Potassium fluoride,anhydrous
           Potassium fluoride,extra pure
           Potassium fluoride,Granular
           Silicon Dioxide
           Hydrofluoric acid
           Synthetic Cryolite
           Potassium Fluoaluminate
           Ammonium bifluoride
           Potassium Bifluoride
           Aluminium fluoride
           Sodium fluoride
           Potassium Fluorosilicate
           Fluorosilicic Acid
           Sodium silicofluoride
           Potassium Hydroxide Flakes
           Magnesium Fluoride
           Magnesium fluorosilicate
           Barium Fluoride
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Although hydrofluoric acid is not strong acid, but it is dangerous, high-corrosion properties of human skin constitute injury, inhalation of hydrofluoric acid vapors emitted can cause pulmonary edema, and HF vapor is dissolved in a liquid eye. 

Hydrofluoric acid has not been reported to be a human carcinogen. No acceptable animal test reports are available to define the developmental or reproductive toxicity of HF. The OSHA Permissible Exposure Limit is 3 ppm (as fluoride). Anhydrous HF has a vapor pressure of 775 mm Hg at 20℃, while Hydrofluoric acid has a vapor pressure of 14 mm Hg at 20℃.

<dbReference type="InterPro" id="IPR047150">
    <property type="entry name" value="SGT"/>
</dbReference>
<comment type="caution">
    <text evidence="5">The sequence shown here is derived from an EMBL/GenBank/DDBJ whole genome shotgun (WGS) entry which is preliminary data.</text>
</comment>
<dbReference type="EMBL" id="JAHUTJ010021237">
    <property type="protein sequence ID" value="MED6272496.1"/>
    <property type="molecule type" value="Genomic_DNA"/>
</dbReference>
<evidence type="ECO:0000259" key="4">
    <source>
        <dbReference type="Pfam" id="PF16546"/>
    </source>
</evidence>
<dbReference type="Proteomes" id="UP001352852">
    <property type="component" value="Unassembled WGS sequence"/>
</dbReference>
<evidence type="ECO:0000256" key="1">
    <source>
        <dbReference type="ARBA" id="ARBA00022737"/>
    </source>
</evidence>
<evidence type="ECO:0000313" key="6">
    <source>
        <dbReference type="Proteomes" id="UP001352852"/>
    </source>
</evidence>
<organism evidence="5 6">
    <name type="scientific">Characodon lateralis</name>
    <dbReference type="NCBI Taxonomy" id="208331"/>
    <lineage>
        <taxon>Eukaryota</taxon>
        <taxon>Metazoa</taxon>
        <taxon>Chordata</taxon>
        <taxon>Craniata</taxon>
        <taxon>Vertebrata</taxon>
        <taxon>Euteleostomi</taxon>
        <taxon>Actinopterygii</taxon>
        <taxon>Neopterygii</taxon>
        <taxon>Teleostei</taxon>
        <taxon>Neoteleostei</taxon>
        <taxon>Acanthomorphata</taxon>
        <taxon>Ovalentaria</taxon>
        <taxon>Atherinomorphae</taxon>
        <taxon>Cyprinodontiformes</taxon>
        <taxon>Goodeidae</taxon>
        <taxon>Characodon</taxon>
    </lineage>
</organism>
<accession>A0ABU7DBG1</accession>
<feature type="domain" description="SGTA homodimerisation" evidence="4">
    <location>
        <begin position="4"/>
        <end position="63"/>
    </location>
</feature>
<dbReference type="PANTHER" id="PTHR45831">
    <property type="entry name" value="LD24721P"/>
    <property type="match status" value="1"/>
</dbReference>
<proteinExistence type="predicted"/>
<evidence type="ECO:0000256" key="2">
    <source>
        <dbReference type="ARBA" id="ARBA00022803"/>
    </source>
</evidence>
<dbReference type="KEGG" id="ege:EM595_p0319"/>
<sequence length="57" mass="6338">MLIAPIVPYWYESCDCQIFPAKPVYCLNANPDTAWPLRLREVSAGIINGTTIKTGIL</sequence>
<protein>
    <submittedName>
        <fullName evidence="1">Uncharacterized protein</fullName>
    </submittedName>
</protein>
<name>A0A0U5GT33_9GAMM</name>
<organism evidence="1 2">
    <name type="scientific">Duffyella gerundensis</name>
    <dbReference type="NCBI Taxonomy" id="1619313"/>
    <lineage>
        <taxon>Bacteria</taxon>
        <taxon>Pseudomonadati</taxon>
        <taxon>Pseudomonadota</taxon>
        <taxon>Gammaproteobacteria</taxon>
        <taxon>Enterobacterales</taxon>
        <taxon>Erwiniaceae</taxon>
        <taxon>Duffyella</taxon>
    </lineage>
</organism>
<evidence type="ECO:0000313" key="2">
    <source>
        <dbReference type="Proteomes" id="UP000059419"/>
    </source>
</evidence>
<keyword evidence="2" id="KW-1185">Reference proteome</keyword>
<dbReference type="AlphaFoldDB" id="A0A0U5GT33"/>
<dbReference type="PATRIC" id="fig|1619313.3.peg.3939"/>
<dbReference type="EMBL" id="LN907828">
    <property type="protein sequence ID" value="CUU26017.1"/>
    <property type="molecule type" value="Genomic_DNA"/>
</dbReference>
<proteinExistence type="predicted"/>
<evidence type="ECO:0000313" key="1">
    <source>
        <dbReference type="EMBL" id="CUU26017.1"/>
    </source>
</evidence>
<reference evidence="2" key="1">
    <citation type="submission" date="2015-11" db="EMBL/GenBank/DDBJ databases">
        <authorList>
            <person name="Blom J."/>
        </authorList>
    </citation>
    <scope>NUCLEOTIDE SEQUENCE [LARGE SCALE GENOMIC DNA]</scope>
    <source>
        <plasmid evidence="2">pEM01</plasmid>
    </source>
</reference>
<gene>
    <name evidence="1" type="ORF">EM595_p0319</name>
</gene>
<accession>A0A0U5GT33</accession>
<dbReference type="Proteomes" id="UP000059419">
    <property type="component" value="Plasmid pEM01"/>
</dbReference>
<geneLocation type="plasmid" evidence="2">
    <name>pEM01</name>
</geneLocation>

HF attacks glass, concrete, and many metals. It also attacks carbonaceous natural material such as woody materials, leather, and rubber.

Some materials resist the corrosive action of the acid, such as platinum, wax, polypropylene, polyethylene, and Teflon. In contact with metals with which it will react, hydrogen gas is liberated and the danger exists of a spark or flame resulting in an explosion. HF is used in many labs and in the glass shop on a regular basis. It should always be stored in plastic bottles. Containers of HF should be stored in secondary containers made of polyethylene in areas separate from incompatible materials. All work with hydrofluoric acid should be conducted in a fume hood to prevent exposure by inhalation. Splash goggles and Neoprene gloves as well as laboratory coats should be worn at all times to prevent eye and skin contact.

It would cause lasting damage to human vision. In vitro exposure to very dilute HF can cause severe burns outside. When burns white skin, under the skin tissue is damaged, the damage will even spread to the bone.

Experts remind that skin contact with HF should be thoroughly washed with cold water until the whitish situation disappears, then apply three ounces of magnesium oxide, 4 ounces heavy cream coated with oil and 11 ounces of white petrolatum, and in contact with hydrofluoric after the acid or its vapors should seek medical treatment as soon as possible.